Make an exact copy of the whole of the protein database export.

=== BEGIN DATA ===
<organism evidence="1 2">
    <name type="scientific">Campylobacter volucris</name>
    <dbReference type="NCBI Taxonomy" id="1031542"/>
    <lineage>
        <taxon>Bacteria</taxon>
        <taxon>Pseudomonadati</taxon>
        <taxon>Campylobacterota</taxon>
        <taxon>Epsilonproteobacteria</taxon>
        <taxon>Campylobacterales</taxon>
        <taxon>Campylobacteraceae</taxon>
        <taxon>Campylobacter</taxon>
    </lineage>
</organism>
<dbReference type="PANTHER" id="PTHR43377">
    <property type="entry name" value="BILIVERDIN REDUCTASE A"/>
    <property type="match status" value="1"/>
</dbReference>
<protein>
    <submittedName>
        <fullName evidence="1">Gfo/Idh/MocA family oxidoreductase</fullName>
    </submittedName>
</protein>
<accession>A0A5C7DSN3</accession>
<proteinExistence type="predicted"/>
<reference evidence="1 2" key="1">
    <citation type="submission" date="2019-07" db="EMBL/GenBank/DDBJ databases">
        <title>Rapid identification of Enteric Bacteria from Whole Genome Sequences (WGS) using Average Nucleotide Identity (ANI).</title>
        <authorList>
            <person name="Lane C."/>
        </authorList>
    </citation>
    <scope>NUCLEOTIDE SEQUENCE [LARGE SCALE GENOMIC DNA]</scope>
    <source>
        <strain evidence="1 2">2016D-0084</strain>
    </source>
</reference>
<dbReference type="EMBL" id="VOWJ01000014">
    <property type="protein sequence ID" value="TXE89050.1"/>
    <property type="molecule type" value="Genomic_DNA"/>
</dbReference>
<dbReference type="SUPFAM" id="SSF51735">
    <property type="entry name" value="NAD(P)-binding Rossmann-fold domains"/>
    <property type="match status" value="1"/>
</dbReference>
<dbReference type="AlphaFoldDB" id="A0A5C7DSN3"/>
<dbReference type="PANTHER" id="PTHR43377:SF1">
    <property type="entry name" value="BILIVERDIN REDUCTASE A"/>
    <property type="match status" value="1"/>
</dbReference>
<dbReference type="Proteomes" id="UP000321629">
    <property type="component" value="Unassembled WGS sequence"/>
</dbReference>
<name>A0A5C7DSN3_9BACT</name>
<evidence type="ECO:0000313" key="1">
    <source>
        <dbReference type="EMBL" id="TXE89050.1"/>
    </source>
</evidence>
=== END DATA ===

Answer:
<organism evidence="1 2">
    <name type="scientific">Campylobacter volucris</name>
    <dbReference type="NCBI Taxonomy" id="1031542"/>
    <lineage>
        <taxon>Bacteria</taxon>
        <taxon>Pseudomonadati</taxon>
        <taxon>Campylobacterota</taxon>
        <taxon>Epsilonproteobacteria</taxon>
        <taxon>Campylobacterales</taxon>
        <taxon>Campylobacteraceae</taxon>
        <taxon>Campylobacter</taxon>
    </lineage>
</organism>
<dbReference type="PANTHER" id="PTHR43377">
    <property type="entry name" value="BILIVERDIN REDUCTASE A"/>
    <property type="match status" value="1"/>
</dbReference>
<protein>
    <submittedName>
        <fullName evidence="1">Gfo/Idh/MocA family oxidoreductase</fullName>
    </submittedName>
</protein>
<accession>A0A5C7DSN3</accession>
<proteinExistence type="predicted"/>
<reference evidence="1 2" key="1">
    <citation type="submission" date="2019-07" db="EMBL/GenBank/DDBJ databases">
        <title>Rapid identification of Enteric Bacteria from Whole Genome Sequences (WGS) using Average Nucleotide Identity (ANI).</title>
        <authorList>
            <person name="Lane C."/>
        </authorList>
    </citation>
    <scope>NUCLEOTIDE SEQUENCE [LARGE SCALE GENOMIC DNA]</scope>
    <source>
        <strain evidence="1 2">2016D-0084</strain>
    </source>
</reference>
<dbReference type="EMBL" id="VOWJ01000014">
    <property type="protein sequence ID" value="TXE89050.1"/>
    <property type="molecule type" value="Genomic_DNA"/>
</dbReference>
<dbReference type="SUPFAM" id="SSF51735">
    <property type="entry name" value="NAD(P)-binding Rossmann-fold domains"/>
    <property type="match status" value="1"/>
</dbReference>
<dbReference type="AlphaFoldDB" id="A0A5C7DSN3"/>
<dbReference type="PANTHER" id="PTHR43377:SF1">
    <property type="entry name" value="BILIVERDIN REDUCTASE A"/>
    <property type="match status" value="1"/>
</dbReference>
<dbReference type="Proteomes" id="UP000321629">
    <property type="component" value="Unassembled WGS sequence"/>
</dbReference>
<name>A0A5C7DSN3_9BACT</name>
<evidence type="ECO:0000313" key="1">
    <source>
        <dbReference type="EMBL" id="TXE89050.1"/>
    </source>
</evidence>